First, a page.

Sigman Janssen Legal Blog
The Independent Medical Evaluation & How it Affects Your Worker’s Compensation Case
October 09, 2017
The Worker’s Compensation Independent Medical Evaluation (IME)
When I receive phone calls from new potential clients who have been injured on the job, I frequently hear something along the following lines, “I injured my back about five months ago and Worker’s Compensation was paying for everything. Now my doctor is recommending a surgery, and Worker’s Compensation is not willing to pay for anything more, so they want me to see their doctor.”
What is going on behind the scenes when this happens is that the Worker’s Compensation insurance carrier hears the word “surgery” and they know that may mean big money for them. It’s at this point when the insurance company requests you get an Independent Medical Evaluation. A back surgery, depending upon the type, can generate $30,000 to $70,000 in medical bills, a minimum payment to the worker of around $17,000, and weekly payments to the worker while he or she is off of work.
The Worker’s Compensation insurance carrier, in order to avoid having to pay the large medical bills, will hire an “independent” medical examiner to do an evaluation. These medical evaluators are, for the most part, in the Milwaukee or Madison, Wisconsin area. Many of these examiners do hundreds of theses evaluations every year. While it may cost the insurance company $3,000 to $4,000 to have an evaluation and report done, insurance doctors, more often than not, will say that the back problem is not work related. Thus, the Worker’s Compensation insurance carrier gets out of having to pay for the surgery. Oftentimes, the injured worker’s health insurance will pick up the bill; however, is it usually at a discounted rate. The health insurance company may only pay as little as $5,000 to $50,000 in charges. The doctor or hospital then has to “write off” the balance. Even if a worker is successful at a Worker’s Compensation hearing, the Worker’s Compensation insurance company only has to pay back what the health insurance company paid towards the bills. Therefore, even if the Worker’s Compensation carrier later loses their hearing, they still save a tremendous amount of money by having the bills processed through health insurance.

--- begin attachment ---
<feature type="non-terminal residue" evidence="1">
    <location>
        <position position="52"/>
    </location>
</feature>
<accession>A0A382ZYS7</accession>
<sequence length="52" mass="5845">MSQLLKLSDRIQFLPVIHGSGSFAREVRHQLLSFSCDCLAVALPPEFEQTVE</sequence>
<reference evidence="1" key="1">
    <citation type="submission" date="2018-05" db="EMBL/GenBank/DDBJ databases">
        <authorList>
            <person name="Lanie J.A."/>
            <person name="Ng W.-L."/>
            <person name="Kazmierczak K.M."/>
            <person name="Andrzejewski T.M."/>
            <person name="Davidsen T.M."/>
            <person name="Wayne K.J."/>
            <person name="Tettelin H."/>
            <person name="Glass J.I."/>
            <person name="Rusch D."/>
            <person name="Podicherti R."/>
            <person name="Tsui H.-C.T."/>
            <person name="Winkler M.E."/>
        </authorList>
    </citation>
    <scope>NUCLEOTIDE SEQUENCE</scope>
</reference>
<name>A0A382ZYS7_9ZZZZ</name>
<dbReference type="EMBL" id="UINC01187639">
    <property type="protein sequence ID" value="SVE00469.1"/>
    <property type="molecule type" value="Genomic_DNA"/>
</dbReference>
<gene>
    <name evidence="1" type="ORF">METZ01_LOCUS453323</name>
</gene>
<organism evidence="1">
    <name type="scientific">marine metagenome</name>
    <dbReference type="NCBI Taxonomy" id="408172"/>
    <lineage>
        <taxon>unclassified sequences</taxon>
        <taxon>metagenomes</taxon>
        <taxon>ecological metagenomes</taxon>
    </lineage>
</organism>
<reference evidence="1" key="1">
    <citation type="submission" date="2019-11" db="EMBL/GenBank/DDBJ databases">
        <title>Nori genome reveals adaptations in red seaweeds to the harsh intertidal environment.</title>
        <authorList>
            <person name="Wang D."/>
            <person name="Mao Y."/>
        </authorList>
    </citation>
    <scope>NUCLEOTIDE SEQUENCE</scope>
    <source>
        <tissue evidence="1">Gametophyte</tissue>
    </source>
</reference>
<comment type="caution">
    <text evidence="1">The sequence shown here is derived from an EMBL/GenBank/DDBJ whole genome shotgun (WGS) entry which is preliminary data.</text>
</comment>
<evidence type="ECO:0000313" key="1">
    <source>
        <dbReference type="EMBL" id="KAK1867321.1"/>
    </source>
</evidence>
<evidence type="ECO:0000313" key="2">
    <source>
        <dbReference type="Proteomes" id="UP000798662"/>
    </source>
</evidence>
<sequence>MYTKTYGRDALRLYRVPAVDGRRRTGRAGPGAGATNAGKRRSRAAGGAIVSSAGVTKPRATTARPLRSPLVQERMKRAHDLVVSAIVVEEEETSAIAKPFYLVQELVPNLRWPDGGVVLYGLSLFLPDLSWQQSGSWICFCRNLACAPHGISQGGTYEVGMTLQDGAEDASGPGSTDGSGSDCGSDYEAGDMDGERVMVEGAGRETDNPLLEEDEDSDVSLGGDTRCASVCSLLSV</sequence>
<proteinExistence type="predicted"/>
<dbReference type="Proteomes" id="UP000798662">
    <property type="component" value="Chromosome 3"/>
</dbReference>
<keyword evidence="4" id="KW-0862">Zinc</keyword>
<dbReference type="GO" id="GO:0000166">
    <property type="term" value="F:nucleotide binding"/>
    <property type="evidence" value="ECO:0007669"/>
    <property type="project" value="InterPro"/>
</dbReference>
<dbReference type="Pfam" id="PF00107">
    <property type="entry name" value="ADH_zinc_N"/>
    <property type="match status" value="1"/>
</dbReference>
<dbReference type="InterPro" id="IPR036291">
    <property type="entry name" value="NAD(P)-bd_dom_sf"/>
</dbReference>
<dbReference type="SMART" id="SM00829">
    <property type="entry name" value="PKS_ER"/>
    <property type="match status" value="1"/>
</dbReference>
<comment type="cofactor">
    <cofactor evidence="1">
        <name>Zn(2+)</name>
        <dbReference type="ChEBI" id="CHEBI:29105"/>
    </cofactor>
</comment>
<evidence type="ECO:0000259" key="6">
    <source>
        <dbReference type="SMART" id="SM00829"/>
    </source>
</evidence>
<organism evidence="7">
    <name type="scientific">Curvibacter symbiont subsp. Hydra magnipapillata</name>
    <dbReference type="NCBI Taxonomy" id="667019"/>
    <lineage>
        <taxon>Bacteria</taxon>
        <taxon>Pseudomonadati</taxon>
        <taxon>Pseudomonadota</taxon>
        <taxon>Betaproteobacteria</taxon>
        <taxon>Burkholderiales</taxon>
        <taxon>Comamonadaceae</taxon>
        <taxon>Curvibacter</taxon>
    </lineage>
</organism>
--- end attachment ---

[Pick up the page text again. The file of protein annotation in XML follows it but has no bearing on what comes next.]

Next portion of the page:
If you’ve been injured, and a Worker’s Compensation carrier sets you up for an independent medical evaluation, it would be wise to contact an attorney to discuss your situation.
-Attorney Mark V. Sewall